Chronostratigraphy (‘time-rock stratigraphy’) is the branch of stratigraphy concerned with the application of time to rock successions, the ultimatel goal of which is the establishment of a globally applicable standard time-scale. The chronostratigraphical scale originated as a relative one which was been built up, like a jig-saw puzzle, over the last two centuries, primarily through the application of biostratigraphy. Reliable numerical ages have been added gradually to form a parallel, numerical time-scale based on years.
The chronostratigraphical scale and the corresponding divisions of geological time are:
Chronostratigraphical units – Geochronological units
eonothem – eon
erathem – era
system – period
series – epoch
stage – age
chronozone – chron
Chronostratigraphical divisions are ‘time/rock’ units, i.e. they refer to the sequence of rocks deposited during a particular interval of time. Geochronological divisions are the corresponding (abstract) intervals of (continuous) geological time. Thus, it can be said that rocks of the Quaternary System were deposited during an interval of time called the Quaternary Period. This distinction dates back to the early days of geoscience, but the present-day need for it has been challenged (e.g. Harland et al. 1990) and has been reviewed by the Geological Society’s Stratigraphy Commission. However, the International Union of Geological Science’s (IUGS) International Commission on Stratigraphy has ruled that the distiction is important and must stand.
Many of the famiiar chronostratigraphical units were originally defined rather loosely. Hence modern work focuses on the rigorous definition of each component of the time-scale. For the Phanerozoic, it is based on the principle that the base of each chronostratigraphical division should be defined at a specific level in a type section, the Global Stratotype Section and Point (GSSP). The top of a division is automatically defined by the base of the overlying division. The base of a system equates with the lower boundary of the appropriate series or stage. Procedures for defining a GSSP are described by Remané et al. (1996). A ‘golden spike’ is placed at the GSSP, marking the unique place where a specified point in time is indicated. Sections elsewhere are then correlated with this using all possible methods. Hence, the GSSP must be at a level and locality that has maximum possible applicability for global correlation – though in practice no single GSSP is likely to be directly correlatable over the whole world, so that supplementary reference points may be necessary.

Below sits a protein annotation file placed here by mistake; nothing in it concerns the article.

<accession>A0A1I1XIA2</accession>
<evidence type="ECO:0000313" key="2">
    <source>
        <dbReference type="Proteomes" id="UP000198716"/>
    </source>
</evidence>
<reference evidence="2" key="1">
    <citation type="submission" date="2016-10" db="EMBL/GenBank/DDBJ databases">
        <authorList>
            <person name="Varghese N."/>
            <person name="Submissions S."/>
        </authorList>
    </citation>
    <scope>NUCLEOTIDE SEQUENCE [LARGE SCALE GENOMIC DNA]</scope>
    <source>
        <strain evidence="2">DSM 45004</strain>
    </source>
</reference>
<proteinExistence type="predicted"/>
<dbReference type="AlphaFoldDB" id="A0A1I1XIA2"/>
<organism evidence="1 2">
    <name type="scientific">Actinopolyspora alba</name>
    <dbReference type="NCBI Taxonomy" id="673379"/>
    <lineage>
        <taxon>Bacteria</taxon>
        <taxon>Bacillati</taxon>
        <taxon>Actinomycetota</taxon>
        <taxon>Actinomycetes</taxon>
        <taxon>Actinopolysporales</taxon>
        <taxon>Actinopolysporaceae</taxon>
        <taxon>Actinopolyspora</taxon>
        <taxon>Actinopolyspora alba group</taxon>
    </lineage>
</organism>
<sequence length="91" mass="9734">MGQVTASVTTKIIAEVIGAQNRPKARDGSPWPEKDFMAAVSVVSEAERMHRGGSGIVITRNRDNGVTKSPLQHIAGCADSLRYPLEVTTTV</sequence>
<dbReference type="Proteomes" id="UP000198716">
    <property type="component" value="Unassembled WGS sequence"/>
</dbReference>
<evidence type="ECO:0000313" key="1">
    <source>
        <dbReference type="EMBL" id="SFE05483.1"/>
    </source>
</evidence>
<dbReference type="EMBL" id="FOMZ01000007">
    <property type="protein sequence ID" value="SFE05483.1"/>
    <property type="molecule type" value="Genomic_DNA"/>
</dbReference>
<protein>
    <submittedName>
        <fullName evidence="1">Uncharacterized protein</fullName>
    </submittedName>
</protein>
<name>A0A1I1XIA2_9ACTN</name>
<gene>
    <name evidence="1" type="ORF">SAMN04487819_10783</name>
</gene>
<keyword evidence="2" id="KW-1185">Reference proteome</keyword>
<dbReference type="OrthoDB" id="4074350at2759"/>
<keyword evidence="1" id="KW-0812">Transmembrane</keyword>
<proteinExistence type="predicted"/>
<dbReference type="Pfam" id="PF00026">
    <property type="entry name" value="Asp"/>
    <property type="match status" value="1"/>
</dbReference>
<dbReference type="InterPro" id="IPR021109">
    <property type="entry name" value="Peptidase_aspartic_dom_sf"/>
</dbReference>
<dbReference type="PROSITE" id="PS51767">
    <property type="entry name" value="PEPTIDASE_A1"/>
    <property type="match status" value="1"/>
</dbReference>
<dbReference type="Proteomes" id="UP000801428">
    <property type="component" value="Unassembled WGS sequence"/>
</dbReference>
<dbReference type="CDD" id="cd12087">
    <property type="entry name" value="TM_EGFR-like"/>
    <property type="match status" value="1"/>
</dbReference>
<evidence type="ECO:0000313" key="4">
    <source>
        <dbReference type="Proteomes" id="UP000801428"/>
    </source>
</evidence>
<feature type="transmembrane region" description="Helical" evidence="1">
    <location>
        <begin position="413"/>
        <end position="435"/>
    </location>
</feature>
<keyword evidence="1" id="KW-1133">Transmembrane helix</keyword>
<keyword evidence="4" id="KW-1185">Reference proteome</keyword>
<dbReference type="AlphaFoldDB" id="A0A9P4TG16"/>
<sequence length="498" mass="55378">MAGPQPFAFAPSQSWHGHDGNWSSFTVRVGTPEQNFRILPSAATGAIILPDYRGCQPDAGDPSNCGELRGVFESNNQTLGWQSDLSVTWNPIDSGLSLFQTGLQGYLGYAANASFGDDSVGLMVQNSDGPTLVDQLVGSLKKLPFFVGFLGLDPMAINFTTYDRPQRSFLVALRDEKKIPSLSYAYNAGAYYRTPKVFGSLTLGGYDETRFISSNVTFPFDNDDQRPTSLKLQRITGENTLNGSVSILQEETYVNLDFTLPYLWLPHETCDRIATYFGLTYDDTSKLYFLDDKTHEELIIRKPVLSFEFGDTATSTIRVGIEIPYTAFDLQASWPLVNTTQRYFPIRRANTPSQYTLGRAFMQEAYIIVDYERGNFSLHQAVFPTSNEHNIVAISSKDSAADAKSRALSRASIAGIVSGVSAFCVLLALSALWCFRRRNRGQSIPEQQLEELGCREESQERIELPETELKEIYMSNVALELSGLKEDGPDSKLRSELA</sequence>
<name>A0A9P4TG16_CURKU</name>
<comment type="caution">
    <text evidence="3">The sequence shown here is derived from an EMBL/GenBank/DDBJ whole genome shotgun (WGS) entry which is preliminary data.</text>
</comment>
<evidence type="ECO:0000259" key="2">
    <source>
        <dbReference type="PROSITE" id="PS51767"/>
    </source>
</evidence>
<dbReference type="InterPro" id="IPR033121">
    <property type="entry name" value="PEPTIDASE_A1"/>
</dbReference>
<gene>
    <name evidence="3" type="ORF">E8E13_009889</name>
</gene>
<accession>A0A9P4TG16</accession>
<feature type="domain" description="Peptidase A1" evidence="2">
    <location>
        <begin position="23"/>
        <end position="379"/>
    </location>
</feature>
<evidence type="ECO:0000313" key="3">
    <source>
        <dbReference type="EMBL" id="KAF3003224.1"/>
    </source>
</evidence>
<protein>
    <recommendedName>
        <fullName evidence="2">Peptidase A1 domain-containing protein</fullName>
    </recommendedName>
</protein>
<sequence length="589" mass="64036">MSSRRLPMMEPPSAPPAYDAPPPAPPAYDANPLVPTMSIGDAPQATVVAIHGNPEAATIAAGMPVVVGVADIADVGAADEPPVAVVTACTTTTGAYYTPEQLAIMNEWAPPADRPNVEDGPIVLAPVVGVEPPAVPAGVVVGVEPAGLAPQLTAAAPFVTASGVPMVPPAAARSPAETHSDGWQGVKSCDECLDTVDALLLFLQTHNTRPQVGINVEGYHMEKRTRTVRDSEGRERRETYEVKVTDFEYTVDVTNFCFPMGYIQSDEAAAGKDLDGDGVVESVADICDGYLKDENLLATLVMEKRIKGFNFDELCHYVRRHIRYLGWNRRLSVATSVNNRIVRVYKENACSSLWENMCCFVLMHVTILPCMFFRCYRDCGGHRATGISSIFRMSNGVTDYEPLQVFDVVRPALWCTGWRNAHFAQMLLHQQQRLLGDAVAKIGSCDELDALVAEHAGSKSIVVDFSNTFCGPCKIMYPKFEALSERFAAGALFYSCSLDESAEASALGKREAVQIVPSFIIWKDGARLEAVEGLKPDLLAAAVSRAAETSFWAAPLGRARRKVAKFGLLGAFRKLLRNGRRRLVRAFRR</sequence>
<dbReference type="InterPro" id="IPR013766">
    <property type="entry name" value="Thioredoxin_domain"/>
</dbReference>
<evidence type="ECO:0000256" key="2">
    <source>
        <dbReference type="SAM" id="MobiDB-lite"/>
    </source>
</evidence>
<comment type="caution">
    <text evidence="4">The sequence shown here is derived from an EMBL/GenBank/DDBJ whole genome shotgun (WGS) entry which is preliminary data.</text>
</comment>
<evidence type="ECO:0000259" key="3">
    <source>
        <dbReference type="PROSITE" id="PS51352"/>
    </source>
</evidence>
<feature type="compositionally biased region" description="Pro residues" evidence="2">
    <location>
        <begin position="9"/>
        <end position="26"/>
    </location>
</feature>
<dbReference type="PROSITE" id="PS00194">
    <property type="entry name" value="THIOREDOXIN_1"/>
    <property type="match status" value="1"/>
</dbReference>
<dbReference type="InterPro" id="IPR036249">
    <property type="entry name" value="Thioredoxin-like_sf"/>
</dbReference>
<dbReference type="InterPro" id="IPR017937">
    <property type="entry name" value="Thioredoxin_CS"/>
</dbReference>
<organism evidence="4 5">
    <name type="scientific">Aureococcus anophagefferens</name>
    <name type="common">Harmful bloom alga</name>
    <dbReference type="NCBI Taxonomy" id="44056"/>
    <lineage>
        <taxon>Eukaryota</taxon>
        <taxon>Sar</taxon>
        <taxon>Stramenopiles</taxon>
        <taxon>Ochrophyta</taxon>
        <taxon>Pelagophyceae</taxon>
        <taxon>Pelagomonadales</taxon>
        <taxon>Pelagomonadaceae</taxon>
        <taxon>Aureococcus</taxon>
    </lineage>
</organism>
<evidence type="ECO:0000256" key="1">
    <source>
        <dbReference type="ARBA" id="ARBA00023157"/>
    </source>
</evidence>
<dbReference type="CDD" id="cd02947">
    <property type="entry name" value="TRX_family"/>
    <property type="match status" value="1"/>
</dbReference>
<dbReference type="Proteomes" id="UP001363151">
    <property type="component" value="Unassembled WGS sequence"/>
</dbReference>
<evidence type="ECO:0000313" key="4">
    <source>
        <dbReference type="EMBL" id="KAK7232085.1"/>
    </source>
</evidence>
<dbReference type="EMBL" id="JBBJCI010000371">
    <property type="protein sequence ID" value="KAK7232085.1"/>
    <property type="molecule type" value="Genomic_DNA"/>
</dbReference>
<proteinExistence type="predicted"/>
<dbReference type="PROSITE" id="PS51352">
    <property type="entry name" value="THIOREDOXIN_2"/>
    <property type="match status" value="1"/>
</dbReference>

The IUGS’s International Commission on Stratigraphy, through its various subcommissions and working groups (for the Quaternary this is the Subcommission on Quaternary Stratigraphy or SQS), is responsible for the international collaboration necessary to achieve global agreement on the choice of individual GSSPs. Once formal proposals are made by the appropriate subcommission they are voted upon by members of the International Commission on Stratigraphy. The results are then published in Episodes, the official journal of the IUGS. So far only a few system, series and stage boundaries have been agreed; although the base of the Quaternary System/Period, and therefore the Pleistocene Series/Epoch is defined at the base of the Gelasian Stage.
Where an existing chronostratigraphical name is formalised, historical priority may be considered in defining a GSSP but will not take precedence over the needs for the GSSP to provide the best possible potential for correlation. It should be noted that the level of the GSSP would not change if further study should show that a particular index fossil appeared earlier in the sequence that originally thought.
The definition of the earlier Precambrian chronostratigraphical divisions follows a different route. Instead, geochronology is applied; for example, the Proterozoic/Archean eon boundary is commonly defined as being at 2500 Ma. Rather than being a GSSP, boundaries defined by an agreed age are termed a Global Standard Stratigraphic Age (GSSA). This dichotomy can potentially raise problems of definition. In particular, the top and base of the Proterozoic Eon will be defined in different ways; the top as a GSSP marking the base of the Cambrian, and the base (probably) at 2500 Ma.